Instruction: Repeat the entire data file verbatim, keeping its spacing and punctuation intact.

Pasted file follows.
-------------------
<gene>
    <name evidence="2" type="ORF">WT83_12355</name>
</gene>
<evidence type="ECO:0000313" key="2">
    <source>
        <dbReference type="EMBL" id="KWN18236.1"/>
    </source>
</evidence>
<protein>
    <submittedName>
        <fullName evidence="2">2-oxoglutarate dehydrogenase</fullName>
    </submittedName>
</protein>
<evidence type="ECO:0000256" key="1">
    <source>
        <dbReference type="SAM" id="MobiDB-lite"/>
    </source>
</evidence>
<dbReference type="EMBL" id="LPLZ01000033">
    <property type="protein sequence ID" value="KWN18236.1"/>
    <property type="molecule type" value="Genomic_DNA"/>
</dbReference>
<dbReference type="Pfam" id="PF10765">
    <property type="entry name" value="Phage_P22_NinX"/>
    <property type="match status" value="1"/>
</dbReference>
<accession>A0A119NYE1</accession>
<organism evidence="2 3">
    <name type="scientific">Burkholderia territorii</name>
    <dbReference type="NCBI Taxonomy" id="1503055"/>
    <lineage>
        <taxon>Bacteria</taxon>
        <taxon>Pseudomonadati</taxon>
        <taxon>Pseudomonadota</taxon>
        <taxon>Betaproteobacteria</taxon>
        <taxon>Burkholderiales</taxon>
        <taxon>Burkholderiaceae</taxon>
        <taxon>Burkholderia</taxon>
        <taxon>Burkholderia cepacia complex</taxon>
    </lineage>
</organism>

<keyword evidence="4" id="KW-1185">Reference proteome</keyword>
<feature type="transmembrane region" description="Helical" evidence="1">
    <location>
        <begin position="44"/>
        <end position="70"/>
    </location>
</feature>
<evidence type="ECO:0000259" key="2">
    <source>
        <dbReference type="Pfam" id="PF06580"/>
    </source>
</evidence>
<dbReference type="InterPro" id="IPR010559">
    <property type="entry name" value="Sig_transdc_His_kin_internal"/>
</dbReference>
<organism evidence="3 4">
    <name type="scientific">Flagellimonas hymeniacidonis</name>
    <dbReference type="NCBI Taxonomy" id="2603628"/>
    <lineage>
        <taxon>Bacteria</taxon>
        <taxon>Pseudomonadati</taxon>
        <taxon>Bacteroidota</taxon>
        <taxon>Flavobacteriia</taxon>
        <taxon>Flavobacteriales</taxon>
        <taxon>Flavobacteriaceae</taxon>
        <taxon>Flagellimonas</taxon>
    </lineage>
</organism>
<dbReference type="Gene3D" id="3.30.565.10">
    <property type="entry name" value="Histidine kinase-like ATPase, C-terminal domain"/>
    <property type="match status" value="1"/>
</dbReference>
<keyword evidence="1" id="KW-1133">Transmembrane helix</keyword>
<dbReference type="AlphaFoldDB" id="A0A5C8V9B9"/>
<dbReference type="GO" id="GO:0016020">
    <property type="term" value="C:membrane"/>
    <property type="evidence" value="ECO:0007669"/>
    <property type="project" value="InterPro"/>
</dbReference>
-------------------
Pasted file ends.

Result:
<gene>
    <name evidence="2" type="ORF">WT83_12355</name>
</gene>
<evidence type="ECO:0000313" key="2">
    <source>
        <dbReference type="EMBL" id="KWN18236.1"/>
    </source>
</evidence>
<protein>
    <submittedName>
        <fullName evidence="2">2-oxoglutarate dehydrogenase</fullName>
    </submittedName>
</protein>
<evidence type="ECO:0000256" key="1">
    <source>
        <dbReference type="SAM" id="MobiDB-lite"/>
    </source>
</evidence>
<dbReference type="EMBL" id="LPLZ01000033">
    <property type="protein sequence ID" value="KWN18236.1"/>
    <property type="molecule type" value="Genomic_DNA"/>
</dbReference>
<dbReference type="Pfam" id="PF10765">
    <property type="entry name" value="Phage_P22_NinX"/>
    <property type="match status" value="1"/>
</dbReference>
<accession>A0A119NYE1</accession>
<organism evidence="2 3">
    <name type="scientific">Burkholderia territorii</name>
    <dbReference type="NCBI Taxonomy" id="1503055"/>
    <lineage>
        <taxon>Bacteria</taxon>
        <taxon>Pseudomonadati</taxon>
        <taxon>Pseudomonadota</taxon>
        <taxon>Betaproteobacteria</taxon>
        <taxon>Burkholderiales</taxon>
        <taxon>Burkholderiaceae</taxon>
        <taxon>Burkholderia</taxon>
        <taxon>Burkholderia cepacia complex</taxon>
    </lineage>
</organism>

<keyword evidence="4" id="KW-1185">Reference proteome</keyword>
<feature type="transmembrane region" description="Helical" evidence="1">
    <location>
        <begin position="44"/>
        <end position="70"/>
    </location>
</feature>
<evidence type="ECO:0000259" key="2">
    <source>
        <dbReference type="Pfam" id="PF06580"/>
    </source>
</evidence>
<dbReference type="InterPro" id="IPR010559">
    <property type="entry name" value="Sig_transdc_His_kin_internal"/>
</dbReference>
<organism evidence="3 4">
    <name type="scientific">Flagellimonas hymeniacidonis</name>
    <dbReference type="NCBI Taxonomy" id="2603628"/>
    <lineage>
        <taxon>Bacteria</taxon>
        <taxon>Pseudomonadati</taxon>
        <taxon>Bacteroidota</taxon>
        <taxon>Flavobacteriia</taxon>
        <taxon>Flavobacteriales</taxon>
        <taxon>Flavobacteriaceae</taxon>
        <taxon>Flagellimonas</taxon>
    </lineage>
</organism>
<dbReference type="Gene3D" id="3.30.565.10">
    <property type="entry name" value="Histidine kinase-like ATPase, C-terminal domain"/>
    <property type="match status" value="1"/>
</dbReference>
<keyword evidence="1" id="KW-1133">Transmembrane helix</keyword>
<dbReference type="AlphaFoldDB" id="A0A5C8V9B9"/>
<dbReference type="GO" id="GO:0016020">
    <property type="term" value="C:membrane"/>
    <property type="evidence" value="ECO:0007669"/>
    <property type="project" value="InterPro"/>
</dbReference>